The Crucial Year 1938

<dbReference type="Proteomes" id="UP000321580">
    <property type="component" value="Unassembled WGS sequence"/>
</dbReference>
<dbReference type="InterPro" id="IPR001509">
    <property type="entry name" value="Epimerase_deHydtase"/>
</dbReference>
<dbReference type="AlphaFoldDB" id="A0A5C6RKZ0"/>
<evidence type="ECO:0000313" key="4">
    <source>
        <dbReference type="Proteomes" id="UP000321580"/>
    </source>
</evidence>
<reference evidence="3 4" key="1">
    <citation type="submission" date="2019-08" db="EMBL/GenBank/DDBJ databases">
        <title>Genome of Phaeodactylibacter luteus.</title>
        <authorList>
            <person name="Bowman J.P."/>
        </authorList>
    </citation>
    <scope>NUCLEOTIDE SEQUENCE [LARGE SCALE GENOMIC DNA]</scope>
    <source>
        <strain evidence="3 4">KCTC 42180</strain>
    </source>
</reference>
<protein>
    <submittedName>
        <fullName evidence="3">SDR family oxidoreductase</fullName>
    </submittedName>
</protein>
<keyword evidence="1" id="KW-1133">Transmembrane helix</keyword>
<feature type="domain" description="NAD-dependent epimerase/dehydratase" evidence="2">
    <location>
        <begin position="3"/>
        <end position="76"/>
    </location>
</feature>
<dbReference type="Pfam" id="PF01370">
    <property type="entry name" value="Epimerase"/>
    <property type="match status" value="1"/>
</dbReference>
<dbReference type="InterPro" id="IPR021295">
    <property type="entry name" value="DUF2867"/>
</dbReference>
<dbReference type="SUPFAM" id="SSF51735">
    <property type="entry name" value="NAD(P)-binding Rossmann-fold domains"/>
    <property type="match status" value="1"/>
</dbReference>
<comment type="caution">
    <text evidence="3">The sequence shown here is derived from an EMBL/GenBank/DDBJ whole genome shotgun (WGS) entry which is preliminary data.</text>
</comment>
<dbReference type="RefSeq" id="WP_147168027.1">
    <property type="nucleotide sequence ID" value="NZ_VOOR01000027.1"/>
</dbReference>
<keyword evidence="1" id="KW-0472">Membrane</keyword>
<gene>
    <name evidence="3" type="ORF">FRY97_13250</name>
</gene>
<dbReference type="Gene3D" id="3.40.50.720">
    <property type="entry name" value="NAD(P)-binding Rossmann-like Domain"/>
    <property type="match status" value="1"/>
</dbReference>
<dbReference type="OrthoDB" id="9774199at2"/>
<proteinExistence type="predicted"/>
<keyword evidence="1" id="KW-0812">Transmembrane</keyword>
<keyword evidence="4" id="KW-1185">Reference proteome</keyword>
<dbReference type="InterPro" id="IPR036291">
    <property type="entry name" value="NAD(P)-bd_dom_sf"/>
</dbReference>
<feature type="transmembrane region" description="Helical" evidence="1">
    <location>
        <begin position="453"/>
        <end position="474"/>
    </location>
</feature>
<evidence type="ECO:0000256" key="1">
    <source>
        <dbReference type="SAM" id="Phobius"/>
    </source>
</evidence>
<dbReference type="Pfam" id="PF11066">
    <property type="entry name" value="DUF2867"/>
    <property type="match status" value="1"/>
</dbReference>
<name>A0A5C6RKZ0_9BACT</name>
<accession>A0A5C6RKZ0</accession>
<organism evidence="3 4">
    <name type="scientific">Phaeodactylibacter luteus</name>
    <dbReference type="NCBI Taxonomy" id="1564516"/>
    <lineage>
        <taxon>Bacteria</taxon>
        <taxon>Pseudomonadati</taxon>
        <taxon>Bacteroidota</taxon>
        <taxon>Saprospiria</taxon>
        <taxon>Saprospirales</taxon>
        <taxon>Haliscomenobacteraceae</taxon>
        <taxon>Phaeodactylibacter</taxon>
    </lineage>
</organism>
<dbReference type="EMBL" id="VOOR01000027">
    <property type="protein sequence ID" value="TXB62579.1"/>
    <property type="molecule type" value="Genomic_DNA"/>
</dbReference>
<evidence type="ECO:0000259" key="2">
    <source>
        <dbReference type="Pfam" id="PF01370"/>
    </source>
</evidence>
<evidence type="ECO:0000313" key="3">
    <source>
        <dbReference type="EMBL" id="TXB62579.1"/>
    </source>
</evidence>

1938 was the year during which Jews finally realized that emigration was the only alternative to annihilation, and the year the Germans became convinced that the Jewish question could not be solved by emigration alone. Hitler’s annexation of Austria was the beginning of his march to dominate Europe and to ultimately engulf the totality of Jews in Europe. It was the year of total exclusion of Jews from the German economy. It was the year of the fiasco of international diplomacy and a show of inability of Jewish relief organizations to deal with situations of this kind. 100,000 Jews emigrated from Germany and Austria during 1938. All in all, 380,000 Jews left Germany, Austria, and the Bohemian–Moravian Protectorate between 1933 and 1939. Goering confiscated seven billion marks from Jewish property owners in order to foot the bill for rearmament and appointed Heydrich, who threatened annihilation or else, in return for money, emigration. Later, Eichmann was put in charge of the various central emigration offices. By 1938 many German Jews were crossing into Switzerland using German passports. The alarmed Swiss authorities came to a bilateral agreement with the Germans that passports for Jews would be marked as such and would require special visas. Oswald Pirow, the South African Minister of Defense, Economics, and Industry, visited Hitler a week after Kristalnacht. He attempted to convince Hitler to exchange South West Africa for another former colony to which Jews could be transported. Simultaneously, Britain’s Chamberlain and Halifax met France’s Daladier and Bonnet and the Jewish question was discussed without any positive results. Bonnet then complained to Ribbentrop that France was being flooded with Jewish refugees. The Fischbock–Rublee–Schacht Plan tried (and failed) to organize a deal whereby German Jews would be released in exchange for huge amounts of money and the purchase of German goods.